Gartner’s recently published report says that 77% of the organizations surveyed intended to increase their spend on cloud computing and SaaS applications in the coming two years. The huge popularity of cloud computing is growing exponentially with its only pull-back factor being the security concerns. In another related survey titled “IT Security Trends 2013”, the respondents revealed that they had less influence over cloud deployments, thereby increasing their resistance to easy adoption. What was interesting to note though is that 20% of the respondents indicated that they could stall cloud computing projects if there were security risks involved.
However, the situation is not as gloomy as it seems. One of the areas where organizations can clearly take charge of de-risking certain cloud computing security aspects is by adopting Single Sign On (SSO) strategies. As organizations become more SaaS savvy, the number of user id and password credentials that employees need to manage increase. This increases the risk of users using weak credentials across unsecure devices. Another study revealed that 43% of IT managers confess that employees are using spreadsheets or worse, Post-It Notes for managing their passwords. In addition to enterprise security, employee productivity can increase by a significant extent on SSO adoption.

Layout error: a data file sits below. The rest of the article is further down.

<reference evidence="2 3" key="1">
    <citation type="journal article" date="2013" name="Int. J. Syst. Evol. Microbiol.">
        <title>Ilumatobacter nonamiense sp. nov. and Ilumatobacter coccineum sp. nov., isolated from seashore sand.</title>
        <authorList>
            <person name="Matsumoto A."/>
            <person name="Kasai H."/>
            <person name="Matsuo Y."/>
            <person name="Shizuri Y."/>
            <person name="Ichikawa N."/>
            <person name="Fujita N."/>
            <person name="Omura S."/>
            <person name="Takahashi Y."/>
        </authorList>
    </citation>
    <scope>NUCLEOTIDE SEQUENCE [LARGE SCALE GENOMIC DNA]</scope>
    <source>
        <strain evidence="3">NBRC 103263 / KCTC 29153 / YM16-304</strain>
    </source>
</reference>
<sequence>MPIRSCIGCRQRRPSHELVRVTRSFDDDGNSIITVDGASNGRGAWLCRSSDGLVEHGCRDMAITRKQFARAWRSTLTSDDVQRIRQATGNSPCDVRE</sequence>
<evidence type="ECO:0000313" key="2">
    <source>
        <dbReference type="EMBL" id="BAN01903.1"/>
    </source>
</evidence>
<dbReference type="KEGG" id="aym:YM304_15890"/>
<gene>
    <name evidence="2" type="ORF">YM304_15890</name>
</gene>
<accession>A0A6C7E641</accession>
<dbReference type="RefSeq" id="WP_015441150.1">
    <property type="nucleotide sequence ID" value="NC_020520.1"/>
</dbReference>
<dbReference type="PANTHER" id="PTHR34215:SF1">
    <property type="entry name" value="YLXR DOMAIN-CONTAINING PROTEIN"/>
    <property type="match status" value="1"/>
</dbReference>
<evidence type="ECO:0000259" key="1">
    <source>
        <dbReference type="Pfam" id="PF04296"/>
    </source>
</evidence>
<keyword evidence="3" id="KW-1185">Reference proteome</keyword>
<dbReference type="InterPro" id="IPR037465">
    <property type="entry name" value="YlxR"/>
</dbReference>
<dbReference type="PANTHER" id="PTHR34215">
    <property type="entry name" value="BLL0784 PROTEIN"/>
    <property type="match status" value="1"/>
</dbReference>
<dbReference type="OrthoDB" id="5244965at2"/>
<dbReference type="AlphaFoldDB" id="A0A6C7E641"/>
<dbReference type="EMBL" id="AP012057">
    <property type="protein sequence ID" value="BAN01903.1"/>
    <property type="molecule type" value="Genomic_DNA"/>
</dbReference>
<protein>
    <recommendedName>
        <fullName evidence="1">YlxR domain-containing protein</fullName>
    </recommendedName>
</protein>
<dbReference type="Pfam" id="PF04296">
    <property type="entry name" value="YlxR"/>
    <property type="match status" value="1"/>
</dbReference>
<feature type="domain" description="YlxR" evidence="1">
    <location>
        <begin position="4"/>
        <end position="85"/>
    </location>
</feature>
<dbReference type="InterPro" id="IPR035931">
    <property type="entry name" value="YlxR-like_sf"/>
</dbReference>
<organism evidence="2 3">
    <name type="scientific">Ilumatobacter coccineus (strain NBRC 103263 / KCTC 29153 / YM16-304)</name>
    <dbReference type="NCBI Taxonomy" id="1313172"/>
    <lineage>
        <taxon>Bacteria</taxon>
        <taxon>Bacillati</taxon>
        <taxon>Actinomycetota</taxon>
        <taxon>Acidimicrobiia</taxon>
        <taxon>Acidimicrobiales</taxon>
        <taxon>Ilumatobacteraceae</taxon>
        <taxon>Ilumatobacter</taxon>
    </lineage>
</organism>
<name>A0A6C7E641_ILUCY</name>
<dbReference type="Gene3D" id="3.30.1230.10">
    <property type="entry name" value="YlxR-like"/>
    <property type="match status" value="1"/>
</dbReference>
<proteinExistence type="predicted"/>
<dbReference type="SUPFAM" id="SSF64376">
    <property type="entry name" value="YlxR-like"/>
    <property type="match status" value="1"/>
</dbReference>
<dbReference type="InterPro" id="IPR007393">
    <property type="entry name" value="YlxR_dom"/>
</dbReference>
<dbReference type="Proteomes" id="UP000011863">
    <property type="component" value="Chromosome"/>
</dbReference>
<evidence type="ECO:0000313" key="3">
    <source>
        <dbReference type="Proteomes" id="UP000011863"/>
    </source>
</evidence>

This problem is not unique to cloud computing alone though it does tend to get amplified when moving to a cloud environment. Most organizations that have their internal enterprise-wide SSO policies in place find it easier to extend the solution to the cloud. For organizations that are starting afresh, the key is to first begin from inside and have centralized identity management software in place.
One of the solutions for this issue is to use an on-demand single sign on SaaS service. This service is hosted on the cloud itself and allows enterprises to manage a centralized access control mechanism for their applications, irrespective of whether they are deployed internally or on the cloud. Most of the services use Security Assertion Markup Language (SAML) as the security standard. Developed by OASIS, SAML is the most widely used standard for exchanging authentication information.